The Phillies kept busy on a rainy afternoon by swinging a deal for Baltimore outfielder Jeff Conine. The Phils also receive cash considerations in exchange for a player to be named later.
Splitting time at first base and left field, the 40-year-old veteran was hitting .265 with nine homers and 49 RBIs and will add another right-handed bat to the Phillies bench. However, this deal probably has more to do with playing in 32 post-season games.
Along with experience, Conine carries some heavy baggage, reportedly the reason this deal wasn’t made sooner. His $2 million option for next season vests if he logs 18 more plate appearances, making it almost certain he will return in 2007, which will be his 17th professional season.
The Orioles also sent cash for a player to be named. The deal was reportedly completed during the seventh inning of Baltimore's 5-4 win over Tampa Bay.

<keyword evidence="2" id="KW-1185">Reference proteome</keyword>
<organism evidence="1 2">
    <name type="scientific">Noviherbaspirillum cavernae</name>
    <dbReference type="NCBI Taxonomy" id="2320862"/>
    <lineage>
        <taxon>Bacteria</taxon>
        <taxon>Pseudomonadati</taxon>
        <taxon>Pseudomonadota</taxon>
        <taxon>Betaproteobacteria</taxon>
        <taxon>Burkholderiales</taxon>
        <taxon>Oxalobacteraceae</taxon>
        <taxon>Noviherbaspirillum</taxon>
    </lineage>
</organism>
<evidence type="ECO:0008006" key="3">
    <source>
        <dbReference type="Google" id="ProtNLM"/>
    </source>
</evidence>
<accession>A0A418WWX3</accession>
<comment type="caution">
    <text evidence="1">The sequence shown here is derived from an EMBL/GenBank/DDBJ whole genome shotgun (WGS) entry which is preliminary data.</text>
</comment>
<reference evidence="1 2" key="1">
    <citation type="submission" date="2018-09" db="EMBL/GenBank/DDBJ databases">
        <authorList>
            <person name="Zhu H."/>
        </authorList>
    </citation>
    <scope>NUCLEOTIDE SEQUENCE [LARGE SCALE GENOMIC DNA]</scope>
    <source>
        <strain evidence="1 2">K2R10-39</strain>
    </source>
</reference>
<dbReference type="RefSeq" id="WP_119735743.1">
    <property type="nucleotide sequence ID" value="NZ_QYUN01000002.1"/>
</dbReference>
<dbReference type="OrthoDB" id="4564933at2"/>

Conine won’t be phased by the bright lights and snapbulbs of the post-season, and as much as I hate to say it, the Phillies probably needed someone like that. Therein lies the rub: If they fall short, his 113 post-season plate appearances are totally useless.
It should always be about October, but this is truly about the ring. Although I’m not particularly thrilled at the loss of a prospect and addition of another long-term contract, if the Phillies do make it, it’s going to be totally worth it. Conine is still in very good shape and has some fair RBI totals. Even though his skills have erroded, better Conine than Joe Thurston or Chris Roberson down one run in the ninth against Mariano Rivera. Conine brings 31 postseason hits to the table, which is 31 more than the entire starting lineup minus Abraham Nunez, who has nine.
I don’t think it will be impossible to trade Conine before next season, but it’s entirely possible they will need him anyway. Having some flexibility is an added bonus. The Phillies would love to unload Pat Burrell. They will likely lose David Dellucci, who said he wants to play in the southern part of the country. There’s also no room for both Chris Roberson or Michael Bourn, and neither one is a sure bet at all. They could still take a cold, hard look at Aaron Rowand and decide his $5 million option isn’t worth it.
In Gillick we trust.